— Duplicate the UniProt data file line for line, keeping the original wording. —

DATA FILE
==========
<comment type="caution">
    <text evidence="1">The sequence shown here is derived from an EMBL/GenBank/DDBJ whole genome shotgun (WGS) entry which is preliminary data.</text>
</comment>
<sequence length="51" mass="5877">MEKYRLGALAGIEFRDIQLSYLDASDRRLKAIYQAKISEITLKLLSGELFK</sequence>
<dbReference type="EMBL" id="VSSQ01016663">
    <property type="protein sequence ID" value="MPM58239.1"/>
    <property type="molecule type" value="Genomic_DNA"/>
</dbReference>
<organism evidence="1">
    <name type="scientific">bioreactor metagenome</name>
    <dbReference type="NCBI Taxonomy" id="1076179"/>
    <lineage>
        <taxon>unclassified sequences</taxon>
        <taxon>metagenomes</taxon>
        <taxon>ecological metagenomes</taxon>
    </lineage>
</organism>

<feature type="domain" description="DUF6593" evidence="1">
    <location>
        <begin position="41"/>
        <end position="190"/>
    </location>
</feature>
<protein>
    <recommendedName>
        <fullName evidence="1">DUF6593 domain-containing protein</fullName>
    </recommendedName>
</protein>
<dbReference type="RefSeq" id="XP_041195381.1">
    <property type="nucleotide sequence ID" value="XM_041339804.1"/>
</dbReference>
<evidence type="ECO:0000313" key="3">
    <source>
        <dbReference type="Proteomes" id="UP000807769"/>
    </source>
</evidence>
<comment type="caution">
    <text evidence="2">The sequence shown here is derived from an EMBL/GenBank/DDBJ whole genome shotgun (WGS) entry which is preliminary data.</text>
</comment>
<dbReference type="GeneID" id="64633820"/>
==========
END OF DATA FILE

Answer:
<comment type="caution">
    <text evidence="1">The sequence shown here is derived from an EMBL/GenBank/DDBJ whole genome shotgun (WGS) entry which is preliminary data.</text>
</comment>
<sequence length="51" mass="5877">MEKYRLGALAGIEFRDIQLSYLDASDRRLKAIYQAKISEITLKLLSGELFK</sequence>
<dbReference type="EMBL" id="VSSQ01016663">
    <property type="protein sequence ID" value="MPM58239.1"/>
    <property type="molecule type" value="Genomic_DNA"/>
</dbReference>
<organism evidence="1">
    <name type="scientific">bioreactor metagenome</name>
    <dbReference type="NCBI Taxonomy" id="1076179"/>
    <lineage>
        <taxon>unclassified sequences</taxon>
        <taxon>metagenomes</taxon>
        <taxon>ecological metagenomes</taxon>
    </lineage>
</organism>

<feature type="domain" description="DUF6593" evidence="1">
    <location>
        <begin position="41"/>
        <end position="190"/>
    </location>
</feature>
<protein>
    <recommendedName>
        <fullName evidence="1">DUF6593 domain-containing protein</fullName>
    </recommendedName>
</protein>
<dbReference type="RefSeq" id="XP_041195381.1">
    <property type="nucleotide sequence ID" value="XM_041339804.1"/>
</dbReference>
<evidence type="ECO:0000313" key="3">
    <source>
        <dbReference type="Proteomes" id="UP000807769"/>
    </source>
</evidence>
<comment type="caution">
    <text evidence="2">The sequence shown here is derived from an EMBL/GenBank/DDBJ whole genome shotgun (WGS) entry which is preliminary data.</text>
</comment>
<dbReference type="GeneID" id="64633820"/>